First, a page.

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Title: Second primary colorectal cancers (SPCRCs): experiences from a large Australian Cancer Registry
Authors: Ringland CL; Arkenau HT; O'Connell DL; Ward RL
Categories: Cancer Type - Bowel & Colorectal Cancer
Cancer Control, Survivorship, and Outcomes Research - Surveillance
Keywords: Aged; Male; methods; New South Wales; Registries; Research; Risk; Wales; Australia; cancer; cancer registry; colorectal cancer; diagnosis; Female; history; Incidence
Year: 2009
Journal Title: Annals of Oncology
Volume: 21
Issue: 1
Page number start: 92
Page number end: 97
Abstract: BACKGROUND: We examined the rate of second primary colorectal cancer (SPCRC) in a cohort of 29 471 patients first diagnosed with colorectal cancer (CRC) from 1987 to 1996, in New South Wales (NSW), Australia. METHODS: The 5-year age group, date and site of first and subsequent CRC diagnoses as well as death dates were obtained from the NSW Central Cancer Registry. The time to SPCRC and standardised incidence ratios (SIRs) were generated. RESULTS: Six hundred and sixty patients (2.1%) developed SPCRCs and the cumulative incidence at 18 years was 5.5%, 95% confidence interval (CI) 4.9% to 6.3%. The risk of SPCRC was increased in patients with a CRC history compared with the general population (SIR = 1.5, 95% CI 1.4-1.6) and inversely related to age at first diagnosis (30-49 years, SIR = 5.1, 95% CI 3.6-7.1 versus >/=80 years, SIR = 1.1, 95% CI 0.9-1.4). The excess absolute risk of SPCRC was greater for females aged 50-69 years at first diagnosis than for males in the same age group. SPCRC was also increased in individuals with right-sided first primaries (SIR = 2.0, 95% CI 1.6-2.4). CONCLUSIONS: The SPCRC rate was increased during the first 5 years after first diagnosis but remained increased for up to 10 years in females, in patients with right-sided cancers and in patients <60 years at first diagnosis. These findings support active surveillance up to 10 years in these risk groups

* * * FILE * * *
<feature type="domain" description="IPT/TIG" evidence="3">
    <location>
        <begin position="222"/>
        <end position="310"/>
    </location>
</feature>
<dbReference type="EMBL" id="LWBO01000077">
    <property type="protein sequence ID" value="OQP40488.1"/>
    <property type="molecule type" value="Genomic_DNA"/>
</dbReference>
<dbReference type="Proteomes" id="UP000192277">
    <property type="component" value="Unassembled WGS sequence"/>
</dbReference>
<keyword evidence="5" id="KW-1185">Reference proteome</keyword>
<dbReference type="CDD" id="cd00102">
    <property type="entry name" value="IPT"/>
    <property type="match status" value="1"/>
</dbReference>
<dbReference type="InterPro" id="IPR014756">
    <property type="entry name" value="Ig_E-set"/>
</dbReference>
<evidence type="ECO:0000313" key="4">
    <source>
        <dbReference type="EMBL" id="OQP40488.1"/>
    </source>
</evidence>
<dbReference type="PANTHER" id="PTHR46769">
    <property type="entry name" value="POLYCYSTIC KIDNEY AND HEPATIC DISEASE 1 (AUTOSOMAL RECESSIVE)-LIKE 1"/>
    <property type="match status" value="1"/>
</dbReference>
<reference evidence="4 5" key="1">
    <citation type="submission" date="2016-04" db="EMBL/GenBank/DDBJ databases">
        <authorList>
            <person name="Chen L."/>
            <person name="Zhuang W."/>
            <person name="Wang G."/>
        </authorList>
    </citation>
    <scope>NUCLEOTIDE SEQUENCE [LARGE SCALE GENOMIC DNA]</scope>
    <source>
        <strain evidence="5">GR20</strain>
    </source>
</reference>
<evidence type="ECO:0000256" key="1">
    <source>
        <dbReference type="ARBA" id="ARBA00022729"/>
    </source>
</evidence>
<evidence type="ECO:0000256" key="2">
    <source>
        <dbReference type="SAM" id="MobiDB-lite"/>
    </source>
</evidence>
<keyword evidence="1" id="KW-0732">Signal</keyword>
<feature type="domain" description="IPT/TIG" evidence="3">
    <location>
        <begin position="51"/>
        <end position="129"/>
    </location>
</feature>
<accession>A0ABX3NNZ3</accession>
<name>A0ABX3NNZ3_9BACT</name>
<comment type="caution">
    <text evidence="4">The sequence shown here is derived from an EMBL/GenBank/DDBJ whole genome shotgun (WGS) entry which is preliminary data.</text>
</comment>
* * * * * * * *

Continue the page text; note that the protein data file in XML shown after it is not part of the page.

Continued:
Programme: Health Services Research; Colorectal
Division: Cancer Research Division
Appears in Collections:Research Articles

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